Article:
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By Dave Shulman
First published in L.A. Weekly, October 11, 1996.
In Santa Monica, where I lived for about three years, they used to have this policy called “rent control.” Part of the idea behind rent control, as I understand it, was to provide adequate housing, and not just for upstanding citizens who drive shiny new cars manufactured by German corporations that flourished during World War II.
Or: that by economically desegregating the community, people with a lot of money learn that people without a lot of money are just like people with a lot of money (only without all that money), and people without a lot of money learn that people with a lot of money buy veal cutlets and Evian water for their dogs.
That is, they see there’s a good chance that if they, the moneyless, were to make a lot of money, they’d become exactly how they already are, only with more money. And healthier dogs.
That’s how I understand it.
At any rate, all of us enjoy spending as little as possible of our collective weekly booty on rent. And one of the most popular ways to pay less rent is to finagle one’s way into a rent-controlled apartment, which is what we’ve been discussing for the last few paragraphs.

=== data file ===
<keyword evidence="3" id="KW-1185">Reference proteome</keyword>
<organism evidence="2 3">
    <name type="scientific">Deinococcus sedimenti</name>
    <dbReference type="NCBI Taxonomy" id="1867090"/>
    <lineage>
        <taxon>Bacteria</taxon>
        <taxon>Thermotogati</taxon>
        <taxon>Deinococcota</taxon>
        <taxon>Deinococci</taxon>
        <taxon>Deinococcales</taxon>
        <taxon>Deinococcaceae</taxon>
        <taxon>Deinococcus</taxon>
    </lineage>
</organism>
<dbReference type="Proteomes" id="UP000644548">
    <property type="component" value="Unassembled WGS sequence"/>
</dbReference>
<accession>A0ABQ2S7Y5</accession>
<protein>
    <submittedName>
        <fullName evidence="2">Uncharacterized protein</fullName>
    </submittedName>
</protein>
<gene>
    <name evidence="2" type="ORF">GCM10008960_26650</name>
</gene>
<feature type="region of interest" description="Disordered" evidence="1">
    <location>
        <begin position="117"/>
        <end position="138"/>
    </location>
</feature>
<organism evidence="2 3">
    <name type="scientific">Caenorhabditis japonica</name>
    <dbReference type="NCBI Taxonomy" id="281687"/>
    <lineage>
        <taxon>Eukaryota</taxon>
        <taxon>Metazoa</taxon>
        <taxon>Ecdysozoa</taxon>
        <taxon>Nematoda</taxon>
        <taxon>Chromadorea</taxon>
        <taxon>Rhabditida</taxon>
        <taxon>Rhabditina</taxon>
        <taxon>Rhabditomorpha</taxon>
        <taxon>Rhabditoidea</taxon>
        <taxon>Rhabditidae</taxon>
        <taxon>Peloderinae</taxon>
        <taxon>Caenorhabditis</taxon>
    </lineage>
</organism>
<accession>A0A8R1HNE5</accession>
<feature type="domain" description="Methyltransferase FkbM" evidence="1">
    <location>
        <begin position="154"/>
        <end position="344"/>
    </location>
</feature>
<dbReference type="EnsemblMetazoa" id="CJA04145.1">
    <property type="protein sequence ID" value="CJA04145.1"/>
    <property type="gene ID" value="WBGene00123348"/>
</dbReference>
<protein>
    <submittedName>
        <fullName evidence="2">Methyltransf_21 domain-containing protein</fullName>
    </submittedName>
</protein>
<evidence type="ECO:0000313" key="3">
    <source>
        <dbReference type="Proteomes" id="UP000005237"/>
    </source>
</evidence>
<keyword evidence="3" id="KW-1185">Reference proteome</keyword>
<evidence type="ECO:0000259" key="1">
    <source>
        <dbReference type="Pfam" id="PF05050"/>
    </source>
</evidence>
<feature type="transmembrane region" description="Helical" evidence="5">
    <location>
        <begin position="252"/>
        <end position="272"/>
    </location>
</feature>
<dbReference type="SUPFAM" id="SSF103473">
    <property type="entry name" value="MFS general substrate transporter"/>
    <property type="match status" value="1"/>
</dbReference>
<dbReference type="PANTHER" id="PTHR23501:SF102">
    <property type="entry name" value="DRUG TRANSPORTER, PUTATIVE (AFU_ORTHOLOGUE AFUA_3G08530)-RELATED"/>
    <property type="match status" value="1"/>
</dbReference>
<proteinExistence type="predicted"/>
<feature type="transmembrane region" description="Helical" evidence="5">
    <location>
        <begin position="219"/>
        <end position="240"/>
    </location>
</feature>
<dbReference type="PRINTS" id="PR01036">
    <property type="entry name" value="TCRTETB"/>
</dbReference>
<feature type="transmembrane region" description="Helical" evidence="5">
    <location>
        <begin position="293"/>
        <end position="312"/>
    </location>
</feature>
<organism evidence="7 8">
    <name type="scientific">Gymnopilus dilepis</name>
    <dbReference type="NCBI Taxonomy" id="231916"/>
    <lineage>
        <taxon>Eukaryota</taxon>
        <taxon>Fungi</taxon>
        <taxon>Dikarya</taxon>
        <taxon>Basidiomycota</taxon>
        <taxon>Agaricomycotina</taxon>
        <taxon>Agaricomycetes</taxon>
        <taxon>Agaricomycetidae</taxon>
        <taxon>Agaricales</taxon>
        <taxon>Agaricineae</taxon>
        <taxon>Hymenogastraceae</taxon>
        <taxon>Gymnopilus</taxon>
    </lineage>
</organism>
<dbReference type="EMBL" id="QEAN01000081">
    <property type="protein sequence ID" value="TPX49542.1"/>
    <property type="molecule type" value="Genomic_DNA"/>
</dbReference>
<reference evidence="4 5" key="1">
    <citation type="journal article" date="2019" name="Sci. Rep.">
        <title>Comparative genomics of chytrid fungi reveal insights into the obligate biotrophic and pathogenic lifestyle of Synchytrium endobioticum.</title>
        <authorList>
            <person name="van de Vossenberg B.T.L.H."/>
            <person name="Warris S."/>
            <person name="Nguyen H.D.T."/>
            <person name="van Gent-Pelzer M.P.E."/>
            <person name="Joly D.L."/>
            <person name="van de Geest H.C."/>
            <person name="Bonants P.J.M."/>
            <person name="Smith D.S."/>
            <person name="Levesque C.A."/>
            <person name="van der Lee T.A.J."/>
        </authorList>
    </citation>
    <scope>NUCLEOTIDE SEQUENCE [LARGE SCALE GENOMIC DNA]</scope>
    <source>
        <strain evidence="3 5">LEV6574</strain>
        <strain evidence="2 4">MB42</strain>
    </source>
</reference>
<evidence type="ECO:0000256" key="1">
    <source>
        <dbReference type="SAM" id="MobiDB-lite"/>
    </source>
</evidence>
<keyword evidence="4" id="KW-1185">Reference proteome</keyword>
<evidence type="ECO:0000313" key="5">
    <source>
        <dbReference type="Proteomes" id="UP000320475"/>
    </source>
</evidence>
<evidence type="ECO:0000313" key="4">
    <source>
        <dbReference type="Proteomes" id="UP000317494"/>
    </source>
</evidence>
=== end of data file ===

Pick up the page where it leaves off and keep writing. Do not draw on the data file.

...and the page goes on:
So, I’d rented a room in a house in Santa Monica for, as I mentioned, close to three years when my roommate, Sam, announced he’d bought a house and that soon I’d have to move out. I wanted to continue living in Santa Monica, if for no other reasons than to decrease 1) my intake of used air and 2) my chances of having a second nervous breakdown.
Changing neighborhoods stresses me out.
Fortunately, roommates sometimes know people who own apartment buildings, people whom their roommates have met once or twice. Often, these people own one or more telephones. Which brings us to the next part of the story:
(Sometimes when the phone rings, I’ll pick it up.)
(I say) Hello?
(Rick says) Dave? (Rick’s some real estate pusher guy, an accidental acquaintance of Sam’s.)
(I say) Rick. What’s up? Hi.
(Rick says) Hi. So have you decided?
Rick and his lovely wife, Linda, were offering me a rent-controlled apartment on San Vicente. I’d seen it that morning and it was nice — rebuilt and polished up and with two bedrooms, a luxury I’d demoted to fantasy since the early ’80s, when the Reaganites began Reaganizing. In exchange for slightly reduced rent (not so much low as lower), Linda wanted me to do managerial things: call the plumber, annoy the gardeners, shit like that.